Sex, Economy, Freedom & Community

In this collection of eight new essays, environmentalist Wendell Berry shifts his attention from the natural to the human environment, focusing on the process of community disintegration implicit in the self-liberation that began in the 1960’s. Berry views small, self-sufficient communities as ultimately the best protection for personal freedom against the pressures of rampant consumerism that leaves individuals dependent on large corporations for the necessities of life. In the place of a small, responsible local economy emerges a large, impersonal global economy of multinational corporations that colonize and extract resources without benefiting local communities. Fragmentation and a pervasive loss of moral responsibility—the consequences of which are apparent in the news every day—are the result of this process.

In the face of destructive government or corporate policies, Berry believes that meaningful grassroots economic reform must begin with personal responsibility. Berry is concerned about questions of scale: What is appropriate consumer behavior? How can we reduce our levels of consumption? What is worth conserving from the past and preserving in the present? What does it mean to live in community? To be truly free?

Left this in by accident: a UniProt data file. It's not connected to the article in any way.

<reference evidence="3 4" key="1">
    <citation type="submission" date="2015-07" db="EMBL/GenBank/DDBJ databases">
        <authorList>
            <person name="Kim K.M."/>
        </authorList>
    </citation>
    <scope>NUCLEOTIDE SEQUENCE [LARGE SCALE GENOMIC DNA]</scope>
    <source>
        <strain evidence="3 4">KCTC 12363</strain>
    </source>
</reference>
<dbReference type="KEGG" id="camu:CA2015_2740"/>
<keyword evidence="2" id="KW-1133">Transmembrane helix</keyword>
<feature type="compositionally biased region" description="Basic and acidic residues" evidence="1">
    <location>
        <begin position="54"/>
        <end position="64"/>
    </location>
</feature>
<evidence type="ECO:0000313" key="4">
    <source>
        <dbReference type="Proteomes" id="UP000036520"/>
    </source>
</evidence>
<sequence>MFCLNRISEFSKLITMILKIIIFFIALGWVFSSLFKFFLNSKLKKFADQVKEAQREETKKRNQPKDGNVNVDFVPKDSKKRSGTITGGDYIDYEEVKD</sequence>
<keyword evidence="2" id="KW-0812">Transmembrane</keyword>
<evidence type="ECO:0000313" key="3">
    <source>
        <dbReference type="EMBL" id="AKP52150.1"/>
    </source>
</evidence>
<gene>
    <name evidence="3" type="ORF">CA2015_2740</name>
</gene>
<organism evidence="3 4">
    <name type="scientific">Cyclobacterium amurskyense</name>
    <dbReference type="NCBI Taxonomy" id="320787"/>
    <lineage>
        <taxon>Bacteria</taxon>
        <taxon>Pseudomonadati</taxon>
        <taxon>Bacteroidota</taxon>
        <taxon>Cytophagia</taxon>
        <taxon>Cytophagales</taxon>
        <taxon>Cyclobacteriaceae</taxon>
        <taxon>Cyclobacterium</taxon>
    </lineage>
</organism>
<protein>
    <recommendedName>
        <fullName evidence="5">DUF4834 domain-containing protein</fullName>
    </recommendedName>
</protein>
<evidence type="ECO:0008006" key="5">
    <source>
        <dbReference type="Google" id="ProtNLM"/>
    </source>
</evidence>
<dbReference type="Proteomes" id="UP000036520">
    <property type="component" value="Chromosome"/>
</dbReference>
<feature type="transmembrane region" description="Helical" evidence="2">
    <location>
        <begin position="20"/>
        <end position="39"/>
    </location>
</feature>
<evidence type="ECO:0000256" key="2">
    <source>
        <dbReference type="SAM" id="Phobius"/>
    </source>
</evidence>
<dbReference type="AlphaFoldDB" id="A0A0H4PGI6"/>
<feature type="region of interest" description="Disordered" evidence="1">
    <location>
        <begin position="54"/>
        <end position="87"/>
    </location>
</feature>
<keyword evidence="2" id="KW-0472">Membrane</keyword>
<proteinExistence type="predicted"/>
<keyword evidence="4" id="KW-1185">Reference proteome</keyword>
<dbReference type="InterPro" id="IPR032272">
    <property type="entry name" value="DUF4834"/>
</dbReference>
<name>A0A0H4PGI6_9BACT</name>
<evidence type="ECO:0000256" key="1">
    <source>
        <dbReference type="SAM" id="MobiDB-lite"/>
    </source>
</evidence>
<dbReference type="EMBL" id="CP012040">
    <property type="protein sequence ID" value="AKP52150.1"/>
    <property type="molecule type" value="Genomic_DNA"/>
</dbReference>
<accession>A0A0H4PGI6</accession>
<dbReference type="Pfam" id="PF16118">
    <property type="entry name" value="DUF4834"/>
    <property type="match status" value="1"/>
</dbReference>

These are large, philosophical questions that move Berry from environmental issues to broader social concerns. The title essay uses the Clarence Thomas-Anita Hill hearings as a point of departure for a discussion of sexual harassment and current controversies over freedom of speech. “Peaceableness Toward Enemies” is a thoroughgoing critique of U.S. policy in the Gulf War, while “Christianity and the Survival of Creation” indicts Christians for failing to take biblical principles seriously. In these and other essays, Berry confirms his place as one of our most important social critics.